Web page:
Three University of Georgia professors from the College of Agricultural and Environmental Sciences have been appointed to serve on Joint FAO/WHO Expert Meetings on Microbiological Risk Assessment (JEMRA) from 2023-27.
JEMRA aims to develop and optimize microbiological risk assessment to improve decisions related to food safety in both developing and developed countries.
Chosen by the Food and Agriculture Organization of the United Nations (FAO) and World Health Organization (WHO) secretariats and external referees, Faith Critzer, Abhinav Mishra and Todd Callaway received their appointments in late January and will serve among a roster of experts from 33 countries across the globe.
In a recent interview, the faculty shared about their appointments to JEMRA.
What does it mean to be appointed to JEMRA?
Critzer: “I see it as being able to contribute to global food safety and helping put the best science-based information out there for all countries to consider. It’s also a really good mechanism for collaborating with people around the globe because you have representatives from all over the world who are experts on the topics that we're going to be addressing. It’s really just trying to help impact food safety beyond Georgia and the United States.”
Mishra: “This panel has fewer than 100 experts from all countries, and it is an honor to represent the University of Georgia in this way.”
Callaway: “We have been gifted the opportunity to make a difference in terms of what scientific knowledge gets disseminated to the rest of the world and how our research is translated into practical guidelines for underdeveloped areas of the world. It allows us to take things that our academic grandparents and parents have done and distill that all down into something that makes a real difference in people's lives around the world.”
Why is this committee important?
Critzer: “JEMRA’s overall mission is focused on setting the best approaches for managing food safety and risks across multiple socioeconomic categories and trying to arrive at the best approach. Hopefully, what gets adopted is the best policy for underdeveloped countries to manage risk so that fewer people die of foodborne illness or have long-standing diseases caused by foodborne illness.”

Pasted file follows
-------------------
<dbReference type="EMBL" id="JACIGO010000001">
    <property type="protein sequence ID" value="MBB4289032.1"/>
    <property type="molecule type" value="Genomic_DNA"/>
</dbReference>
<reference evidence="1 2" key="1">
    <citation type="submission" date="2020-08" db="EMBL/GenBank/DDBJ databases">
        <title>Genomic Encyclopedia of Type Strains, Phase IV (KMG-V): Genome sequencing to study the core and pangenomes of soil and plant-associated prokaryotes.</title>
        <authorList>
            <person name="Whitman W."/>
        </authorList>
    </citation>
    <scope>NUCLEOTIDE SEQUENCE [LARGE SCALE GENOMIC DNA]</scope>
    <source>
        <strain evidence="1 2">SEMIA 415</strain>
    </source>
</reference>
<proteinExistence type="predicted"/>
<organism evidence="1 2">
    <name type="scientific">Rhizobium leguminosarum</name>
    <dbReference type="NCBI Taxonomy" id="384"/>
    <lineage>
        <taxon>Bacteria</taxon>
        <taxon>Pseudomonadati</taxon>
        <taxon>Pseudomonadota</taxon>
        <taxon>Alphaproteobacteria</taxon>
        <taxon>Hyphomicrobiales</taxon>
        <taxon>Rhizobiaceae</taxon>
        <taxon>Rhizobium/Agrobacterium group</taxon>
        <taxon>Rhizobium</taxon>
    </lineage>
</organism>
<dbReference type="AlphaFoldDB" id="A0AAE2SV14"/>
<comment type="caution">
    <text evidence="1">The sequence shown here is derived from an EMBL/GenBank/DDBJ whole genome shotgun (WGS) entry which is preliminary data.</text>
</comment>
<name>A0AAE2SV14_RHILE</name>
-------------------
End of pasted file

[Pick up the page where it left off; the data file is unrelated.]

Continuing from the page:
Mishra: “JEMRA is tasked with assessing various aspects of microbiological hazards in the food supply. I want to use this opportunity to serve on various subcommittees and other JEMRA activities, wherever my expertise might fit.”
Callaway: “The World Health Organization includes the people that beat smallpox; they have defeated a lot of viruses and diseases that have affected human civilization from the very beginning. It's an organization that is put together with high-minded ideals of making the world a better place and a safer place for humans to live.”
What do you bring to the table of this roster of experts?
Critzer: “My focus is on produce safety, and that is something that's important for everyone because fruits and vegetables are such a big part of a healthy diet. We don't cook a lot of the fresh fruits and vegetables that we consume and, if they are contaminated, then they can definitely be a source of illness. I also do a lot of research identifying and managing risk associated with Listeria monocytogenes, Salmonella, and Shiga-toxigenic E. coli.”
Mishra: “My expertise is in quantitative risk assessments. Whenever there is a need to develop these assessments for any particular hazards or any foods, I would be happy to serve on the subcommittees that are researching them.”
Callaway: “I bring a lot of knowledge on E. coli, other enterohemorrhagic E. coli and salmonella behaviors. I am very knowledgeable in the ways that beef, dairy, pork and, to a lesser degree, poultry is produced in the United States and throughout North America. I work in a group that looks at the interface of leafy green vegetables with animals, especially in California. It allows us to look at different transmission rates of pathogens between animals and plants and vice versa.”
If there was one issue that you would like to cover during your appointment, what would it be?
Critzer: “I would like to continue to work in the area of the role of water in fresh produce contamination because water is so far-reaching. It's more than just what we use for growing crops. It's also the water that is being used for hydration for people. When it comes to improving water quality and easy-to-use treatments that can be deployed at a very small level, then you are going to improve human health and well-being by a long shot.
Mishra: “My particular research is on meat and poultry, so if there is any specific need, I can speak on those. I also work with Dr. Critzer on fresh produce and water treatment.”
Callaway: “I want to understand how antimicrobials work to improve the efficiency of animals. If we feed tetracycline to pigs or chickens, they grow more efficiently. If we feed them in a very low dose and they also grow more efficiently, we still don't know why that happens. If we can understand why and how that happens, then we can develop other approaches to replace that benefit that are not antimicrobial.”
View the committee's mission and a complete list of experts on the JEMRA website.